Interactive Data Visualization Best Practices

Interactive Data Visualization Best Practices

by Alan Jackson — 3 years ago in Review 3 min. read

A picture, as has often been said, is worth 1000 words. The same is true of data. The importance and usefulness of data visualization has long been known.

Anyone who has ever watched a slide presentation knows firsthand how much easier it is to digest and remember information formatted in colorful, well-labeled charts than it is to take in and retain information written out in paragraph form.

However, data visualization capabilities in the analytics world have progressed far beyond the ability to convert data tables into charts.

The most effective visualization models are now interactive — giving users additional depth and insight beyond what meets the eye.

In addition to optimizing the presentation of data findings — useful during presentations to stakeholders and group meetings — data visualization models help employees “detect outliers and unusual groups, identify trends and clusters and spot local patterns,” as Harvard Data Science Review notes.

These functions make visualization tools a must-have for companies aiming to get the most from their collected data.

Keep these four interactive data visualization best practices in mind when your enterprise is evaluating its approach to analytics with the goal of driving successful decision-making.

  1. Go Beyond Static Charts

The first best practice is, well, going beyond static charts — which tell part of the story, but fail to provide additional context by empowering the user to keep digging for all the relevant information available ahead of making a decision.

Interactive data visualizations allow users to drill into data beyond the surface level by clicking on different features to explore and asking follow-up questions on the fly as they occur. The ability to zoom in and out to understand what the data is conveying, why, where it came from and how it relates to other data insights tends to fuel more informed, nuanced decision-making.

Moreover, the ability to drill into all of the data behind the chart, in an infinitely granular fashion — as well as to other datasets,as opposed to a limited predefined dataset — is exceptionally valuable.
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  1. Prioritize Personalization of Data Visualization Formats

Think about the wide range of users inside and outside your company who can benefit from access to interactive data visualizations. Different stakeholders, on the individual and team level, will have different needs and uses for data analytics tools.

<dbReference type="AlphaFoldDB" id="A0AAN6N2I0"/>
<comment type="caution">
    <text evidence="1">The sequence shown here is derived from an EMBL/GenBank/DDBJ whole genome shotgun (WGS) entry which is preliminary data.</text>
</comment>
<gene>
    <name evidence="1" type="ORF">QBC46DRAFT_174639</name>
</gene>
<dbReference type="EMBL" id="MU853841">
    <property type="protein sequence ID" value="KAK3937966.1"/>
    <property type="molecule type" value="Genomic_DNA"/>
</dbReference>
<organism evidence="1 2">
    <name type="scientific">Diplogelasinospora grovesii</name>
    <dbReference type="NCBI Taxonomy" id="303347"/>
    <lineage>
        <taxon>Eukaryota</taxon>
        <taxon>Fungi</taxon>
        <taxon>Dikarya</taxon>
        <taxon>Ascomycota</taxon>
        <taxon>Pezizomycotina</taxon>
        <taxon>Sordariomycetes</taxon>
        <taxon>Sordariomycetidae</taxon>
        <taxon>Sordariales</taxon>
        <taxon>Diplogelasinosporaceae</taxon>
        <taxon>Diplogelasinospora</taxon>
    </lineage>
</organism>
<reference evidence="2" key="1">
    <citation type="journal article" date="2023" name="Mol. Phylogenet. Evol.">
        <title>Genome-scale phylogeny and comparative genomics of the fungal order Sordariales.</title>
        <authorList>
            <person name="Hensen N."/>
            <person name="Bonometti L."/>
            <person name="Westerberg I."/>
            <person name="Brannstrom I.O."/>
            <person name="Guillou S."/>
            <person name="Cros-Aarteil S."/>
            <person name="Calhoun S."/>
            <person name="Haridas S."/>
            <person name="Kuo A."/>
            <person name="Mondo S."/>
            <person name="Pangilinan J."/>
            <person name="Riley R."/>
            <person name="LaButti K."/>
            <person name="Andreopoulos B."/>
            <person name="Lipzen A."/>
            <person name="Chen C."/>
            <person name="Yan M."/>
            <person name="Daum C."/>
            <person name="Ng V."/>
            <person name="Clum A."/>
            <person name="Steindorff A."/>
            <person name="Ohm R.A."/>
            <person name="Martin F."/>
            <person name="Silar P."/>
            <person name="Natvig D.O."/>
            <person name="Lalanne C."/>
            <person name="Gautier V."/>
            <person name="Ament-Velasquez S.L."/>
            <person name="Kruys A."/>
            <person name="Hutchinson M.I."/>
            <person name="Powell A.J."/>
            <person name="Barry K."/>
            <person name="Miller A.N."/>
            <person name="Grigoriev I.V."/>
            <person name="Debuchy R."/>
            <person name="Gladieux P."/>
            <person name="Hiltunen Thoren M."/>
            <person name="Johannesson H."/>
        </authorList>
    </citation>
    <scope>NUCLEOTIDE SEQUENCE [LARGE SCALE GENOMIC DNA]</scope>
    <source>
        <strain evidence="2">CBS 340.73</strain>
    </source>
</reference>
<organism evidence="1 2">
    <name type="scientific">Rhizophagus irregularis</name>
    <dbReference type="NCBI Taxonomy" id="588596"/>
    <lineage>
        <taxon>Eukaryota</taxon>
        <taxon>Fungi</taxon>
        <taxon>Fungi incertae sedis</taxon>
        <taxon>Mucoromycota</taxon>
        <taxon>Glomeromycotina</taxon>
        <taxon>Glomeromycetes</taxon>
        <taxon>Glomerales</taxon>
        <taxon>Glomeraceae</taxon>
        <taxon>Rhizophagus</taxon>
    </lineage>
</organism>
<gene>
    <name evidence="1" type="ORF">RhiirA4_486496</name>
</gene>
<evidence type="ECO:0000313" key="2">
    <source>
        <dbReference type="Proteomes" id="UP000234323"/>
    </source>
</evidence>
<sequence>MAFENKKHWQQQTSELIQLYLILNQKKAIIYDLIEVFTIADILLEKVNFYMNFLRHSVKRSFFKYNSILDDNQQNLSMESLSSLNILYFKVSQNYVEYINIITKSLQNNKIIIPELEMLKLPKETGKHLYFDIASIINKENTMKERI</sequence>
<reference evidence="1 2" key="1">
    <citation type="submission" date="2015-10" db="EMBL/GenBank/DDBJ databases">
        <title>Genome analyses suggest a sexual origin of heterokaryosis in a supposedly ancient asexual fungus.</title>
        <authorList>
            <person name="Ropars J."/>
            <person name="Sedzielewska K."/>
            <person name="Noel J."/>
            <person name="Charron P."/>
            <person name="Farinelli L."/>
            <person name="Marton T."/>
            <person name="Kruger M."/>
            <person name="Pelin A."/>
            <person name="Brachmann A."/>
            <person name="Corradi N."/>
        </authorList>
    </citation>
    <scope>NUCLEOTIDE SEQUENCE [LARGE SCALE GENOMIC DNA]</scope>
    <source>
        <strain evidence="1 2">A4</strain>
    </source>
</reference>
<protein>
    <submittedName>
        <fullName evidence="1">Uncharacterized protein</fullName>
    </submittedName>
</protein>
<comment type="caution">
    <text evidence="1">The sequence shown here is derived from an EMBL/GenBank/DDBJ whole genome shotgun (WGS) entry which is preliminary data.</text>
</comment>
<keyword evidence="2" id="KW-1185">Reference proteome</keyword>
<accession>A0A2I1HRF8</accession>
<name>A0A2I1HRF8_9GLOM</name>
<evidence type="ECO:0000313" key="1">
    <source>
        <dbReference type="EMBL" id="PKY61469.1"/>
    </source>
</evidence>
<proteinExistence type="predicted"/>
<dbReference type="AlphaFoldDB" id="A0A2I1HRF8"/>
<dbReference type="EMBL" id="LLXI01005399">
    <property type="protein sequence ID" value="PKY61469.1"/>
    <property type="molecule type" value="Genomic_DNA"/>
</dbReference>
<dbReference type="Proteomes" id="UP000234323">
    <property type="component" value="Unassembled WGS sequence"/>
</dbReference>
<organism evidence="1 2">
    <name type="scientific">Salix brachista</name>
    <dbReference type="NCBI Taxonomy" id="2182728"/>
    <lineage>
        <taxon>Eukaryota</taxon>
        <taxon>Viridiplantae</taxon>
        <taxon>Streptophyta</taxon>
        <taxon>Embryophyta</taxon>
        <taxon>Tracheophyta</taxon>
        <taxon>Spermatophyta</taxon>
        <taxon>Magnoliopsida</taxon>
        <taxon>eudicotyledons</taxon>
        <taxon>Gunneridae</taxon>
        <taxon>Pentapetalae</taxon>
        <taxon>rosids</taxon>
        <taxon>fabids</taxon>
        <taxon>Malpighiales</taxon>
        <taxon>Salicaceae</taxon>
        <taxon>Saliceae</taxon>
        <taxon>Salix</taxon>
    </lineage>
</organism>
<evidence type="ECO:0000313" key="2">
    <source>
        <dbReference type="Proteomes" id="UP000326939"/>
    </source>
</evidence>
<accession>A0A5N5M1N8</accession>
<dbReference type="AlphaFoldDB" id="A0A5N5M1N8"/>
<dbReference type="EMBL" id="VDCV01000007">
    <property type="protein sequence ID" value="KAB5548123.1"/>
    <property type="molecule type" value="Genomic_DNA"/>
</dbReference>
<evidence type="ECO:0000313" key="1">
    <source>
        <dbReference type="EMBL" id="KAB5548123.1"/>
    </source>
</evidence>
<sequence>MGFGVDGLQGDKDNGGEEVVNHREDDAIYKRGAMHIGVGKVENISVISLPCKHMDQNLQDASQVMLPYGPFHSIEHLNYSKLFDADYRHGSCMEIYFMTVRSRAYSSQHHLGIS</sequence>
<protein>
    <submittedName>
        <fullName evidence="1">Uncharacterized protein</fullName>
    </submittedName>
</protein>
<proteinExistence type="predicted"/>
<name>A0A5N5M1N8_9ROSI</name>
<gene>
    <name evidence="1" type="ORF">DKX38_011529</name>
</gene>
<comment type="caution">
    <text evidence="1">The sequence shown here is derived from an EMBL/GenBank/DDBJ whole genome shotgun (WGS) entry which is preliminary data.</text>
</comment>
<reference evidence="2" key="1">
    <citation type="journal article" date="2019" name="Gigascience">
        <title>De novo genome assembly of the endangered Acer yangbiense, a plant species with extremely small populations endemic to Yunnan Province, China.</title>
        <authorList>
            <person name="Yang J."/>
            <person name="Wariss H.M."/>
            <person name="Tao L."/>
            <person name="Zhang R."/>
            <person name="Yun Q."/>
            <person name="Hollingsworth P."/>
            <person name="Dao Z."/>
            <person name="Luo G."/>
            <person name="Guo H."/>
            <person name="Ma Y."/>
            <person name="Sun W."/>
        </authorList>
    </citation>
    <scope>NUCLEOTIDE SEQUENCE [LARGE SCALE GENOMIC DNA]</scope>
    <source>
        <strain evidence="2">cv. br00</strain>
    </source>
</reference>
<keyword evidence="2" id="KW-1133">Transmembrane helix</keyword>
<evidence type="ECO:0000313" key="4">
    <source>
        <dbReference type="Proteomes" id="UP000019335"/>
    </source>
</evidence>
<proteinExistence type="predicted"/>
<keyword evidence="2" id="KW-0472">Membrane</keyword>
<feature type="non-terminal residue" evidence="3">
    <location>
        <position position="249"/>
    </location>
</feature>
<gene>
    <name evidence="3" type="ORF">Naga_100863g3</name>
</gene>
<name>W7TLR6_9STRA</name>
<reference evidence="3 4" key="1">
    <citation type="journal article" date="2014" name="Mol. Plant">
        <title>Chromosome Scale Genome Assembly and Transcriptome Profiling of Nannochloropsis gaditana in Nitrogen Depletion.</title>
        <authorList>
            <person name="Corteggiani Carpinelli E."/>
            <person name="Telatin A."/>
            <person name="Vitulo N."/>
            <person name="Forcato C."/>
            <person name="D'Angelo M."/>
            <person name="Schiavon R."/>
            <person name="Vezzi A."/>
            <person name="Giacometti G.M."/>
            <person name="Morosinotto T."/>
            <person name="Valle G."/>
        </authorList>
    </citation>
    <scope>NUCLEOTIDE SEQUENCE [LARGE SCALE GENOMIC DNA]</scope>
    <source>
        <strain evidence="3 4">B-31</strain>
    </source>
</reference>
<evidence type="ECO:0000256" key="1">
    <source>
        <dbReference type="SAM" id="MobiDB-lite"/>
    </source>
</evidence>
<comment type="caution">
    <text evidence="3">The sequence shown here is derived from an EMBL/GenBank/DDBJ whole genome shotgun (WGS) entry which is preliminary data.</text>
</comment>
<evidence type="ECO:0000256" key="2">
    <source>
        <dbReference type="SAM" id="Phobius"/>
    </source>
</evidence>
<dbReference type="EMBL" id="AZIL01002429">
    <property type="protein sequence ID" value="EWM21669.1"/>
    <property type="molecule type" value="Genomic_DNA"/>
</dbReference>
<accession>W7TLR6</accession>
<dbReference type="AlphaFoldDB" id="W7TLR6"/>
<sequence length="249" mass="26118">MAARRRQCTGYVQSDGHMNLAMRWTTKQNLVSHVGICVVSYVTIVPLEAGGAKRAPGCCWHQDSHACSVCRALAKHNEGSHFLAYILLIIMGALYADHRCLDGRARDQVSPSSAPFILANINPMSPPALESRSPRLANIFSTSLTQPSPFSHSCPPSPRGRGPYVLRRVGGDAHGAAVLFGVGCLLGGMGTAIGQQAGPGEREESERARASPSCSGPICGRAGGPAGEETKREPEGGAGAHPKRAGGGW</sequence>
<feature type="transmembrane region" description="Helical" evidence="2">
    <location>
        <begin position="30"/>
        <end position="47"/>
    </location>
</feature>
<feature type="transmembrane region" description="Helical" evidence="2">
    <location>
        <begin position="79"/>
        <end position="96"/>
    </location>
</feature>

Thus, personalization is key to helping everyone get the most from these models. Although advanced data analytics platforms typically automate the creation of best-fit charts, the ability to further personalize standalone models and configure them into customized dashboards and pinboards gives users the flexibility to apply the insights most relevant to their own roles.

Personalization is a key factor when it comes to avoiding information overload, in which users are bombarded with more generic data insights than they can possibly use. This can sometimes be true to the point it impedes decision-making and renders users averse to harnessing data due to fatigue.

  1. Provide Data Visualization in Context

Another way to closely connect data visualization to decision-making is to embed charts and pinboards in context — wherever they are most closely aligned with user workflows and thought processes.

As Gartner writes, embedding interactive data visualizations into “a user’s natural workflow” removes “the need to toggle to another application.” This also aligns insights with whatever processes they affect; be they sales, marketing, supply chain management, customer service, finance or etc.
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  1. Connect Data Visualization with Sources

It’s only natural for users to wonder not only about what the data is telling them but from where the data originated.

Making the lineage of data insights traceable back to their sources instills trust in users and helps them understand the numbers better — and ensure they are interpreting insights accurately and fully before they apply them to decision-making.

When data visualizations are interactive, customizable, embedded in context and connected to source data, users get the most from the insights they provide.

Alan Jackson

Alan is content editor manager of The Next Tech. He loves to share his technology knowledge with write blog and article. Besides this, He is fond of reading books, writing short stories, EDM music and football lover.

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